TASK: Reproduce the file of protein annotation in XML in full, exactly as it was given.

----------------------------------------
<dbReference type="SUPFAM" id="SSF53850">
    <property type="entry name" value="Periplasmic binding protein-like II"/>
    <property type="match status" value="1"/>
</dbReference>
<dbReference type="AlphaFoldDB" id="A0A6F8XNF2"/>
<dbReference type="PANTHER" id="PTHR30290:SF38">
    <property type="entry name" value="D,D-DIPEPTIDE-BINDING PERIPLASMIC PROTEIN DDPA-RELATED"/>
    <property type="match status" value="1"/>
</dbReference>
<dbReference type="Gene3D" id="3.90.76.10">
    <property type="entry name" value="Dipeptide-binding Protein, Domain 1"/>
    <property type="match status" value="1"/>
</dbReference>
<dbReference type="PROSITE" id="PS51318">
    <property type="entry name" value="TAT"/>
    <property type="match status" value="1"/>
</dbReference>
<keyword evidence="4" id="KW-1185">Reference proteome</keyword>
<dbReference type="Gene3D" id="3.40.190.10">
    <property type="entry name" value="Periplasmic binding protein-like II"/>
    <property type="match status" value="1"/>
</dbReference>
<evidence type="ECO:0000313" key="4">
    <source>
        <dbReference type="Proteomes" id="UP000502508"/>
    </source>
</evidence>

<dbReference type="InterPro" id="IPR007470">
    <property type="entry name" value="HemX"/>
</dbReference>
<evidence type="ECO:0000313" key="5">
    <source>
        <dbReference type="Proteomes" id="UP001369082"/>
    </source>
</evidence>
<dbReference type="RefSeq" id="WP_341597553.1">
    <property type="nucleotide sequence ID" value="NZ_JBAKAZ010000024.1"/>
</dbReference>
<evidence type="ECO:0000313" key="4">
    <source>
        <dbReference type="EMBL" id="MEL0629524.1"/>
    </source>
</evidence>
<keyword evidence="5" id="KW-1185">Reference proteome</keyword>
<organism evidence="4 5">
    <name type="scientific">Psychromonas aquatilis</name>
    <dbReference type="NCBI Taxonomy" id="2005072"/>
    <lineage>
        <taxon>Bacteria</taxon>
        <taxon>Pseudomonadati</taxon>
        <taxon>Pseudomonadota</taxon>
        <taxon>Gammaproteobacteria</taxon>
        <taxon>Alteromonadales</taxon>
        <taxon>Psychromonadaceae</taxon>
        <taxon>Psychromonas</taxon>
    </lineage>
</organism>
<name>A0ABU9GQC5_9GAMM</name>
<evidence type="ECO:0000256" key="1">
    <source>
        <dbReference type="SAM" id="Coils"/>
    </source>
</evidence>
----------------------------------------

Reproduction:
<dbReference type="SUPFAM" id="SSF53850">
    <property type="entry name" value="Periplasmic binding protein-like II"/>
    <property type="match status" value="1"/>
</dbReference>
<dbReference type="AlphaFoldDB" id="A0A6F8XNF2"/>
<dbReference type="PANTHER" id="PTHR30290:SF38">
    <property type="entry name" value="D,D-DIPEPTIDE-BINDING PERIPLASMIC PROTEIN DDPA-RELATED"/>
    <property type="match status" value="1"/>
</dbReference>
<dbReference type="Gene3D" id="3.90.76.10">
    <property type="entry name" value="Dipeptide-binding Protein, Domain 1"/>
    <property type="match status" value="1"/>
</dbReference>
<dbReference type="PROSITE" id="PS51318">
    <property type="entry name" value="TAT"/>
    <property type="match status" value="1"/>
</dbReference>
<keyword evidence="4" id="KW-1185">Reference proteome</keyword>
<dbReference type="Gene3D" id="3.40.190.10">
    <property type="entry name" value="Periplasmic binding protein-like II"/>
    <property type="match status" value="1"/>
</dbReference>
<evidence type="ECO:0000313" key="4">
    <source>
        <dbReference type="Proteomes" id="UP000502508"/>
    </source>
</evidence>

<dbReference type="InterPro" id="IPR007470">
    <property type="entry name" value="HemX"/>
</dbReference>
<evidence type="ECO:0000313" key="5">
    <source>
        <dbReference type="Proteomes" id="UP001369082"/>
    </source>
</evidence>
<dbReference type="RefSeq" id="WP_341597553.1">
    <property type="nucleotide sequence ID" value="NZ_JBAKAZ010000024.1"/>
</dbReference>
<evidence type="ECO:0000313" key="4">
    <source>
        <dbReference type="EMBL" id="MEL0629524.1"/>
    </source>
</evidence>
<keyword evidence="5" id="KW-1185">Reference proteome</keyword>
<organism evidence="4 5">
    <name type="scientific">Psychromonas aquatilis</name>
    <dbReference type="NCBI Taxonomy" id="2005072"/>
    <lineage>
        <taxon>Bacteria</taxon>
        <taxon>Pseudomonadati</taxon>
        <taxon>Pseudomonadota</taxon>
        <taxon>Gammaproteobacteria</taxon>
        <taxon>Alteromonadales</taxon>
        <taxon>Psychromonadaceae</taxon>
        <taxon>Psychromonas</taxon>
    </lineage>
</organism>
<name>A0ABU9GQC5_9GAMM</name>
<evidence type="ECO:0000256" key="1">
    <source>
        <dbReference type="SAM" id="Coils"/>
    </source>
</evidence>